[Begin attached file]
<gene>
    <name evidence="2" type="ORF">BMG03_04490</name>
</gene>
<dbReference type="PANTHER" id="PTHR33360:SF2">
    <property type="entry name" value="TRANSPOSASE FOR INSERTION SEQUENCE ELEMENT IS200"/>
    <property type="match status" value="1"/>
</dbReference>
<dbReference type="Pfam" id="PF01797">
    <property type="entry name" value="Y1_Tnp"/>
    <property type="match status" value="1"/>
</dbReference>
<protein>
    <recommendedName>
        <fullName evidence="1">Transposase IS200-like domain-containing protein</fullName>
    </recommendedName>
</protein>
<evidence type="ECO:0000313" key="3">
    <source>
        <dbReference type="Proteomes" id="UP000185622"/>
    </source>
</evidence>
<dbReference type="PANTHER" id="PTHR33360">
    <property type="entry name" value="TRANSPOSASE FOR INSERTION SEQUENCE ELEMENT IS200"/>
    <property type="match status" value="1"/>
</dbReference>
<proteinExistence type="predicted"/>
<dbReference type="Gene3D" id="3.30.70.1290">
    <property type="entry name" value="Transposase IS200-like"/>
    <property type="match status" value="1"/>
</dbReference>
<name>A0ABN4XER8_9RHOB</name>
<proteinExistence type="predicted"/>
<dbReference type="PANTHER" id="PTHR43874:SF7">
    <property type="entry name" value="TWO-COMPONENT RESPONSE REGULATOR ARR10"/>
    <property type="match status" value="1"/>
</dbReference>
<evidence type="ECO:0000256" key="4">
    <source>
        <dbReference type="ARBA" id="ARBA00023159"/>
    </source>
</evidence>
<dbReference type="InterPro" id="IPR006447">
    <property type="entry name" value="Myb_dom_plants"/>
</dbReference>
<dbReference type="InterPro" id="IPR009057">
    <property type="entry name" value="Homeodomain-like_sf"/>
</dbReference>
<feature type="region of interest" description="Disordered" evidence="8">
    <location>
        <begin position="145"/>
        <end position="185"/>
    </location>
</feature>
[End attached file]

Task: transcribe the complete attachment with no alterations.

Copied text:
<gene>
    <name evidence="2" type="ORF">BMG03_04490</name>
</gene>
<dbReference type="PANTHER" id="PTHR33360:SF2">
    <property type="entry name" value="TRANSPOSASE FOR INSERTION SEQUENCE ELEMENT IS200"/>
    <property type="match status" value="1"/>
</dbReference>
<dbReference type="Pfam" id="PF01797">
    <property type="entry name" value="Y1_Tnp"/>
    <property type="match status" value="1"/>
</dbReference>
<protein>
    <recommendedName>
        <fullName evidence="1">Transposase IS200-like domain-containing protein</fullName>
    </recommendedName>
</protein>
<evidence type="ECO:0000313" key="3">
    <source>
        <dbReference type="Proteomes" id="UP000185622"/>
    </source>
</evidence>
<dbReference type="PANTHER" id="PTHR33360">
    <property type="entry name" value="TRANSPOSASE FOR INSERTION SEQUENCE ELEMENT IS200"/>
    <property type="match status" value="1"/>
</dbReference>
<proteinExistence type="predicted"/>
<dbReference type="Gene3D" id="3.30.70.1290">
    <property type="entry name" value="Transposase IS200-like"/>
    <property type="match status" value="1"/>
</dbReference>
<name>A0ABN4XER8_9RHOB</name>
<proteinExistence type="predicted"/>
<dbReference type="PANTHER" id="PTHR43874:SF7">
    <property type="entry name" value="TWO-COMPONENT RESPONSE REGULATOR ARR10"/>
    <property type="match status" value="1"/>
</dbReference>
<evidence type="ECO:0000256" key="4">
    <source>
        <dbReference type="ARBA" id="ARBA00023159"/>
    </source>
</evidence>
<dbReference type="InterPro" id="IPR006447">
    <property type="entry name" value="Myb_dom_plants"/>
</dbReference>
<dbReference type="InterPro" id="IPR009057">
    <property type="entry name" value="Homeodomain-like_sf"/>
</dbReference>
<feature type="region of interest" description="Disordered" evidence="8">
    <location>
        <begin position="145"/>
        <end position="185"/>
    </location>
</feature>